• Chemical and Petrochemical: The manufacturing of refrigerators, pharmaceuticals, and fertilizers is responsible for 3,6% of CO2 emissions.
  • Food and Tobacco: 1% of the global CO2 emissions come from the food and tobacco industries.


While road transport produces 11,9% of CO2 emissions, the aviation industry is responsible for emitting 1,9% of the sector's carbon dioxide. 81% of the emissions in the aviation industry are due to passenger travel, while 19% are from freight.

Meanwhile, the shipping industry produces 1,7% of carbon dioxide emissions, while the freight and passenger rails produce 0,4% of emissions.


17,5% of the emissions in the energy sector come from residential and commercial buildings. The emissions are mainly due to the electricity generation for cooking, heating, and lighting.

Industrial Processes CO2 Emissions

Industrial processes, especially in the petrochemical and cement industries, produce 5,2% of the total CO2 emissions. For example, carbon dioxide is released during the production of aluminum, lime, and scandium.

Land Use, Forestry, and Agriculture CO2 Emissions 

Agriculture, forestry, and land use produce 18,4% of global CO2 emissions. Most of these emissions come from livestock, grassland, cropland, and deforestation.

Of this 18,4%, agricultural soils produce 4,1% of the emissions, rice cultivation produces 1,3%, while crop burning emits 3,5% of the carbon dioxide.

Waste CO2 Emissions

Organic matter, such as human, plant, and animal residues, produces carbon dioxide. The waste sector is responsible for 3,2% of total emissions. Additionally, the recent coronavirus pandemic has increased the amount of surgical mask waste worldwide. 

Co2 Emissions

Projected Global CO2 Emissions: What Lies Next?

Statista data shows that the projected emissions worldwide by 2030 are 41,9 GtCO2e. Meanwhile, the projected CO2 emissions in the Asia-Pacific region by 2050 is 19,5GtCO2.

However, the Paris Agreement requires the emissions in billion tons to be 26,6 by 2030. The Paris Agreement is a legally binding international treaty on climate change. 193 Countries adopted it at the 21st Conference of the Parties of the United Nations Framework Convention on Climate Change in December 2015.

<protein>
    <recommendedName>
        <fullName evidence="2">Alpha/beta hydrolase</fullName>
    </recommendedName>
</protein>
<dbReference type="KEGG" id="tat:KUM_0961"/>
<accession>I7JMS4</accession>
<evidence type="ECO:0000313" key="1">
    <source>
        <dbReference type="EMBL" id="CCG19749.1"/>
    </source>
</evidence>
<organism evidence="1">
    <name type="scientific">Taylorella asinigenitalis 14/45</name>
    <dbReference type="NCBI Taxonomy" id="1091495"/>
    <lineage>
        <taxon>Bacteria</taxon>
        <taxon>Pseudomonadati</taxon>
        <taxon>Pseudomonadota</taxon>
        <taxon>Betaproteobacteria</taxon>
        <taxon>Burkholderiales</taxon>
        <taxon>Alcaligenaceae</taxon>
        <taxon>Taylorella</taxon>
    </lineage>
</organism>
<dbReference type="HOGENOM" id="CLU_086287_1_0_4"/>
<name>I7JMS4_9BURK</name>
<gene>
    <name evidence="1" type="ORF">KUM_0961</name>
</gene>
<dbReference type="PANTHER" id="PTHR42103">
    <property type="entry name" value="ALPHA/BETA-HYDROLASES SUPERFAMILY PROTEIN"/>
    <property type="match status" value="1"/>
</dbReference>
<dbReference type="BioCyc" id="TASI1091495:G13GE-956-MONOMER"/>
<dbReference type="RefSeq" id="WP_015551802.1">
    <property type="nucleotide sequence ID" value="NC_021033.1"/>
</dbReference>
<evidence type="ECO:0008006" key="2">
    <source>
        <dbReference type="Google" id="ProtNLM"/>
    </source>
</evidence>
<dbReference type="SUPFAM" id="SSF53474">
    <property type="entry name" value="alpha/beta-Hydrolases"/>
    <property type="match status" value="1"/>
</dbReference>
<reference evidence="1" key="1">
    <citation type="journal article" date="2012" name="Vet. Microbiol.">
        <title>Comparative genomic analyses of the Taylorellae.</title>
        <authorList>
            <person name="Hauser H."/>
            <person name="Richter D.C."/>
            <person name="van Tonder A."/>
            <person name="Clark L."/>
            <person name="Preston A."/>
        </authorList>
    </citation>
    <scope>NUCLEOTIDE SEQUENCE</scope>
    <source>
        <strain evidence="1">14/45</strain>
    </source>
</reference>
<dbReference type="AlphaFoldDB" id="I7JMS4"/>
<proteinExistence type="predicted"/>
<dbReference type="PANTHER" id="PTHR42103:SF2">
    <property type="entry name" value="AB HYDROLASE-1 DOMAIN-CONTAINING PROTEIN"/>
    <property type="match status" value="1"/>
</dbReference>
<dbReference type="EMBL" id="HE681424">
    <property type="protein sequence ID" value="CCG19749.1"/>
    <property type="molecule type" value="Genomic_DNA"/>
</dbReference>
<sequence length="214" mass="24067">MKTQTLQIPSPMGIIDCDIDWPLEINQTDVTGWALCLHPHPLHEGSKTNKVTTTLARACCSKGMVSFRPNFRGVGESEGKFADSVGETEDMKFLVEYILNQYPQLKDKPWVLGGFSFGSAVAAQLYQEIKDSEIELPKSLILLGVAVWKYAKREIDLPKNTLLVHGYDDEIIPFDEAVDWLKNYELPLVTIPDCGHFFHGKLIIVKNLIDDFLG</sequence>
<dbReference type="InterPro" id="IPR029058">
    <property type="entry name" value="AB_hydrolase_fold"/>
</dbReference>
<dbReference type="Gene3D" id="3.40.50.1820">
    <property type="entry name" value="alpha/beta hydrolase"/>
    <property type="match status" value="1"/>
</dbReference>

The treaty’s long-term goal is to keep the global average temperature increase below 2°C above pre-industrial levels.

The Outlook for Global CO2 Emissions

Carbon dioxide emissions are a significant problem in the world, right at par with global food safety and water quality. Yet, despite the 2015 Paris Agreement, where nearly 200 nations committed to reducing emissions to limit the temperature increase to 2°C above preindustrial levels, the world is still not on track.

In fact, we’re currently heading towards a temperature increase. A significant reason for this is CO2 emissions from human activities.

Individually, we can do our part to help reduce these emissions. For example, we can drive less, fly less, and consume less meat and dairy.

Finally, it’s important to remember that although each person’s contribution might seem small, combined with the efforts of billions of others, it can have a big impact.


Global CO2 emissions have been on the rise for the past few years. The US, China, and Europe are largely responsible for the recent rise in emissions, with the energy and industrial sectors topping the charts for the highest CO2 emissions.

Follow us on social

Read our latest research

Read our latest articles